Government health spending in California now exceeds the size of the entire state general fund budget.
The federal and state government spent $46 billion on Medicaid (Medi-Cal), a health care program for the poor, and the federal government spent $59 billion on Medicare, a health care program for the elderly, in 2011, according to recent estimates from the U.S. Bureau of Economic Analysis. That's roughly $2,800 per California resident.
Medicare and Medicaid spending in California has doubled in the last 15 years, even after adjusting for inflation.
Rising health care costs are a key driver of the nation's budget deficit. The nonpartisan Congressional Budget Office estimates that Medicare and Medicaid spending will rise from 5 percent of the nation's gross domestic product today to 10 percent of GDP by 2037. In other words, one of every ten dollars produced by the American economy could soon pay for Medicare and Medicaid.
The government spent six times as much on Medicare and Medicaid in 2011 as it did on unemployment benefits; 16 times as much on Medicare and Medicaid as on food stamps; and about 65 percent more on Medicare and Medicaid than on Social Security retirement benefits, according to the Bureau of Economic Analysis.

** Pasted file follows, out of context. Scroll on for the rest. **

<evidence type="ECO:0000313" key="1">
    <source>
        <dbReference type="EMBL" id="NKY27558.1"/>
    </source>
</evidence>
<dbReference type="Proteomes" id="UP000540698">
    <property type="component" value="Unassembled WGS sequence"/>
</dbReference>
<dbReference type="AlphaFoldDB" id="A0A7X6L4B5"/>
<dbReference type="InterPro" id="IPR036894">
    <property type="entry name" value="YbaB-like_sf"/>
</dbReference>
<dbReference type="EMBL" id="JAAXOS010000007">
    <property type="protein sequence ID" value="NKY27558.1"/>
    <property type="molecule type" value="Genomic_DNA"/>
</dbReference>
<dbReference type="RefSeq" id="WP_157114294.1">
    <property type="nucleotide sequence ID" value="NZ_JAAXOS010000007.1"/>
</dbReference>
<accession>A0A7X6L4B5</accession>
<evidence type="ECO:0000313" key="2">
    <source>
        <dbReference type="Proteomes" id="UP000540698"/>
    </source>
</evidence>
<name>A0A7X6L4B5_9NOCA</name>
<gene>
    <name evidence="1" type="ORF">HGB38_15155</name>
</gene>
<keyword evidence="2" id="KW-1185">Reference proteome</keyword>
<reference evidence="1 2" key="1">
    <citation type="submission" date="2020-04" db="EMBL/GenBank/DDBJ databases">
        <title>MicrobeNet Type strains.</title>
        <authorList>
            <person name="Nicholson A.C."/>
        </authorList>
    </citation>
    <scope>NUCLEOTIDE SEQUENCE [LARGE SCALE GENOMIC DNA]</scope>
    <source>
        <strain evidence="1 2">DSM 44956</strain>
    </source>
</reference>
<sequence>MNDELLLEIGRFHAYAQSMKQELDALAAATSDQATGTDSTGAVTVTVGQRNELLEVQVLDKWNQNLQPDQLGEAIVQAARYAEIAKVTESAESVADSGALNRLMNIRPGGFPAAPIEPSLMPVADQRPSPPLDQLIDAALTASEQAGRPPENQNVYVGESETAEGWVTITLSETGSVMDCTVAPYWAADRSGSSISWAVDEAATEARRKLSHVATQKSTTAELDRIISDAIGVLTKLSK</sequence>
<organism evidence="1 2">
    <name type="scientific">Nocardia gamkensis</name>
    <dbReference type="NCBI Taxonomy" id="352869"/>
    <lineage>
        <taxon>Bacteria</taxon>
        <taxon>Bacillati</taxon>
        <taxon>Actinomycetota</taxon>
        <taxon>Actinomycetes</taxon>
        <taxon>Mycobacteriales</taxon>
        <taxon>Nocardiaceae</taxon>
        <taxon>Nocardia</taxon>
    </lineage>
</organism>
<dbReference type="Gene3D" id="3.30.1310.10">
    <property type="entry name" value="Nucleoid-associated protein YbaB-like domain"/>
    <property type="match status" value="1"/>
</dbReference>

Payroll taxes cover 36 percent of the costs of Medicare. Premiums paid by beneficiaries cover another 12 percent. The remaining amount is paid by the federal government, often through borrowing, according to the Congressional Budget Office.
Both federal and state governments pick up the costs for Medicaid. California pays about $16 billion a year from its general fund toward its program, called Medi-Cal. Spending on the program has slowed a little as the economy improves and state cuts take effect. About one of every five residents in the state are enrolled in Medi-Cal.
This chart shows growth in Medicare and Medicaid spending in California, adjusted for inflation into current dollars, over the past 40 years.
Adjusted for inflation into current dollars
Source: U.S. Bureau of Economic Analysis estimates